The Viney Agency


David Downing I grew up in the London suburb of Harrow, then spent four years at Sussex University doing a  BA in Afro-Asian Studies and an MA in International Relations.  Between 1973 and 1976 I worked for one rock magazine and freelanced for several others. In 1974 I travelled overland to India via Iran and Afghanistan.

Between 1975 and 1987 I lived in inner London and my first published book, which grew out of the rock journalism, was Future Rock in 1975.  Since then I have worked as a freelance book writer.  In this period the books mostly alternated between modern culture (rock music and movies) or political/military history, but I also wrote two works of ‘faction’ – the WW2 alternative history The Moscow Option about the forward-looking Russian Revolution 1985.  I made three trips to the Soviet Union.

In 1987 my first real novel – the thriller The Red Eagles - was published in the US.  Over the next six years I was involved in the creation of an environmental centre in north-east London, and undertook two lengthy trips to South and Central America. From 1993 I lived in Boston, Massachusetts with my partner Nancy, who subsequently became my wife.  During five years in America I wrote umpteen SAS/SBS novels for Bloomsbury as David Monnery and a biography of Neil Young.

Since 1998 Nancy and I have lived in Guildford, UK.  I wrote three football books on my return, and then spent several years writing history books for children.  I have written six volumes of the John Russell series of espionage thrillers and a military history, Sealing Their Fate.

David Downing’s Jack of Spies was published to acclaim on both sides of the Atlantic in 2014. The sequel, One Man’s Flag was published in 2015 with the third volume, Lenin’s Roller Coaster published in 2017.

Wedding Station, the seventh volume of the Station series and a prequel to Zoo Station will be published by Soho Press and Old Street in 2020.


His stand-alone spy story The Diary of a Dead Man on Leave will be published by Soho Press in 2019.



Told mostly in the form of a diary, The Diary of a Dead Man on Leave tells the story of Comintern agent Josef Hofmann’s mission to Nazi Germany in 1938.  He has been sent to determine whether there is any possibility of resurrecting elements of the once powerful German Communist party in the strategically important railway town of Hamm.  On arrival he gets a job at the local yard and takes lodgings in a small boarding house run by a young widow.  She has two sons, the older one a member of an anti-Nazi juvenile gang, the younger one in obvious need of a father.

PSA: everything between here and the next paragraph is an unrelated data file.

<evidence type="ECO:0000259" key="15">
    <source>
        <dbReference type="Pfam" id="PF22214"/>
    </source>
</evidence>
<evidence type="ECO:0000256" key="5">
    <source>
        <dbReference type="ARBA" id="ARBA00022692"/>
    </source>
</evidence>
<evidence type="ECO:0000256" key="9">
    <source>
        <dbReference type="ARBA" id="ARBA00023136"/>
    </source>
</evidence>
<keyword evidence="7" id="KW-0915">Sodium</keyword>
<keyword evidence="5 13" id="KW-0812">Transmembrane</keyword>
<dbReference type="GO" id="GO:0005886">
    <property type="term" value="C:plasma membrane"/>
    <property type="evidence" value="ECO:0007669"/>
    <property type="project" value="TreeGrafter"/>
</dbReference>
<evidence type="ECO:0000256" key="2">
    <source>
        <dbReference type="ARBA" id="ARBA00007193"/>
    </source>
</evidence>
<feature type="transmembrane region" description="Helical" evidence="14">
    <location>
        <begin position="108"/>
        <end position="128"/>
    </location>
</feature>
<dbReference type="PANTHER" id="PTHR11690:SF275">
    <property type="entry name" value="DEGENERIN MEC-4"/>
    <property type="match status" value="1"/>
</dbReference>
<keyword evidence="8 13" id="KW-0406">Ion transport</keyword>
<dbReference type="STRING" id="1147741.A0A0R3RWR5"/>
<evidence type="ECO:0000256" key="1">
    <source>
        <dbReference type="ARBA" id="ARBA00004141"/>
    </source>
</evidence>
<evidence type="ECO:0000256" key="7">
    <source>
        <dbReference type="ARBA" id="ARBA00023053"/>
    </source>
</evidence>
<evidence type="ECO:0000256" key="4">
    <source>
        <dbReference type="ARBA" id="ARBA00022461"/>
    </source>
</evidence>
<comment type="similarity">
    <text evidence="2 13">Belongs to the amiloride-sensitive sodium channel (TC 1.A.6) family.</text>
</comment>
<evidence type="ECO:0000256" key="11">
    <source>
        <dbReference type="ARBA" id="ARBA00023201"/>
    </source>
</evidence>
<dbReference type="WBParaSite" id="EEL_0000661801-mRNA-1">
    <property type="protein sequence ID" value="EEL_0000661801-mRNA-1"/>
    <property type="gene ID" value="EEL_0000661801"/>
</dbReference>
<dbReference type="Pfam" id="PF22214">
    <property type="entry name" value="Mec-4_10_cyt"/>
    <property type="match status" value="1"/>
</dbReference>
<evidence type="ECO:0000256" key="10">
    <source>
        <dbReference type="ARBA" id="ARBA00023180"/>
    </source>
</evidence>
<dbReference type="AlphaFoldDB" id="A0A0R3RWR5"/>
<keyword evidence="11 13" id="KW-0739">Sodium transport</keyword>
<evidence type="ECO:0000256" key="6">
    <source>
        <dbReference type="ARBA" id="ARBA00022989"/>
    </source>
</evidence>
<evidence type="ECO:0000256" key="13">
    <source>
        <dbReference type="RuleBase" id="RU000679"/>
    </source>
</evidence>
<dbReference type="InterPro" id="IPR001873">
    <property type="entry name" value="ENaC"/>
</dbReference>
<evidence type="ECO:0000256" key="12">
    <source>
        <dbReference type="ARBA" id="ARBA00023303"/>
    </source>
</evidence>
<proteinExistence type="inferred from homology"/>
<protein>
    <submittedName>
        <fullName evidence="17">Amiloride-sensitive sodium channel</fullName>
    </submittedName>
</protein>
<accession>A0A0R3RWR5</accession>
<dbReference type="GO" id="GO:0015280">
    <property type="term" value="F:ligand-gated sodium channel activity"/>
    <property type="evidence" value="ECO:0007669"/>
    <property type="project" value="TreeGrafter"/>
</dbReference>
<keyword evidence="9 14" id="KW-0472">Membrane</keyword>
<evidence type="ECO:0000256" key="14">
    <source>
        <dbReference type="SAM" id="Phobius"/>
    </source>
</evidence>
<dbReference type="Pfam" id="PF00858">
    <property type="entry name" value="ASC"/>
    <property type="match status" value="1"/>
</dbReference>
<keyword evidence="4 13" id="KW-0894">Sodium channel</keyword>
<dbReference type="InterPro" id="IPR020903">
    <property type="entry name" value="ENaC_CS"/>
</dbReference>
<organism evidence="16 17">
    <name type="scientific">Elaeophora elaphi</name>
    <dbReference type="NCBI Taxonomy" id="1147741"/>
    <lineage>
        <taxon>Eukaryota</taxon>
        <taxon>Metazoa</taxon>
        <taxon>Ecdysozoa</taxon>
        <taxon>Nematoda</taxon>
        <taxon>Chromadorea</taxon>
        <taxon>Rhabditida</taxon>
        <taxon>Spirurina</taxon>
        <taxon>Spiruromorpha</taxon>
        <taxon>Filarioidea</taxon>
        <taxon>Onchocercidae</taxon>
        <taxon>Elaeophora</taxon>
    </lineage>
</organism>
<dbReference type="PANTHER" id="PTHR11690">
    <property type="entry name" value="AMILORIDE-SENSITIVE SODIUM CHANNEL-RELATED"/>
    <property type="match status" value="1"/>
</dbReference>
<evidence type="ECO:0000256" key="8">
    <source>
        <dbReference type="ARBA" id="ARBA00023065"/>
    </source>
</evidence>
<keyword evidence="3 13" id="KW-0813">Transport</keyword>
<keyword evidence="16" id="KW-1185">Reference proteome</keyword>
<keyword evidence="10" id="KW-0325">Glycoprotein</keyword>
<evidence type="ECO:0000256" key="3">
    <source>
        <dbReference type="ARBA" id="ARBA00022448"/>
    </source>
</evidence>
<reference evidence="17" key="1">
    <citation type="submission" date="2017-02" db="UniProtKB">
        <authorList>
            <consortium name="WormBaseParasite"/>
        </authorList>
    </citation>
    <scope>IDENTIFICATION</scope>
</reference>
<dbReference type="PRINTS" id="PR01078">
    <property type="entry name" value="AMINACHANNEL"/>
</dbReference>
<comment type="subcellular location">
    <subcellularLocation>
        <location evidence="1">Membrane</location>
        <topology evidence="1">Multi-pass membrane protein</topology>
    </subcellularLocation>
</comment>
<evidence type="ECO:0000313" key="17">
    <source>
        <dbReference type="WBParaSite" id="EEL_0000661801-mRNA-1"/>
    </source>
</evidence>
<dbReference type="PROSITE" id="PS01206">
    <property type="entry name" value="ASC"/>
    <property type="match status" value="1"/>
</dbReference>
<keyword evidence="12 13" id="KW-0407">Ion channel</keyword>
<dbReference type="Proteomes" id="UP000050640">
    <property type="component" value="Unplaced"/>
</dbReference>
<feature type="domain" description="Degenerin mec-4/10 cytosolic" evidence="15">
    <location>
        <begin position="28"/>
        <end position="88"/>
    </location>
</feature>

As Hofmann begins his dangerous clandestine work, he reflects on his past life in the Communist movement, on ordinary life in Nazi Germany, and on his own increasing involvement with the people in the house. He develops a particular attachment to the younger son, and when the mother is suddenly whisked off to a concentration camp he assumes responsibility for him and his brother.

As the weeks go by he struggles to reconcile his two lives as a spy and a surrogate father.  Both are fraught.  Re-activating old Communists who may or may not still be loyal to the Party is akin to playing Russian roulette with his own life; on the family front one boy is arrested, the other facing trouble at school.  In the end Hofmann is forced to choose between his mission and them, and after their mother is murdered in prison he resolves to smuggle them out of the country.  Here the journal ends.

Fifty years later it is rediscovered in the wreckage of the demolished boarding house, and the younger boy, now in his sixties, manages to get it published, complete with an account of his and his brother’s escape from Germany, and the price that Josef Hofmann paid to make that possible.

BIBLIOGRAPHY: Lenin's Roller Coaster, (Soho Crime, 2017); One Man's Flag, (Soho Crime, 2015); Jack of Spies, (Old Street/Soho (US) 2013);  Masaryk Station,  Lehrter Station, (Old Street/ Soho (US), 2012/13); Potsdam Station (Old Street and Soho Press, 2010/11); Sealing Their Fate: Twenty-two Days that Decided the Second World War (Simon & Schuster (UK), Da Capo (US), 2009); Stettin Station (Old Street and Soho Pres(US), 2009/10), Silesian Station (Old Street and Soho Pres (US), 2008), Zoo Station (Old Street and Soho Pres (US), 2007;  Republika, (Poland) English v Argentina (Piatkus, 2003; Emecé, 2006); The Best of Enemies: England v Germany (Bloomsbury, 2000), Passovotchka (Bloomsbury, 1999) – history of 1945 Moscow Dynamo tour of UK, Dreamer of Pictures: Neil Young (Bloomsbury, 1994; Da Capo (US); Rittor (Japan); Goldmann (Germany), The Red Eagles (Macmillan (US), 1987), Robert Mitchum (W.H. Allen, 1985), Marlon Brando (W.H. Allen, 1984; Stein & Day (US)), Jack Nicholson (W.H. Allen, 1983; Stein & Day (US)), Russian Revolution 1985 (New English Library, 1983), Robert Redford (W.H. Allen, 1982; St Martins (US)), Charles Bronson (W.H. Allen, 1982), Atlas of Territorial and Border Disputes (New English Library, 1980), Jane Fonda: All-American Anti-Heroine (Omnibus, 1980) (with Gary Herman), The Moscow Option (New English Library, 1979; St Martins (US); Greenhill, 2002), War without End, Peace without Hope: 30 Years of the Arab-Israeli Conflict (New English Library, 1978) (with Gary Herman), Clint Eastwood: All-American Anti-Hero (Omnibus, 1978) (with Gary Herman), The Devil’s Virtuosos: German Generals at War (New English Library, 1977; St Martins (US); Playboy (US)), Future Rock (Panther, 1976).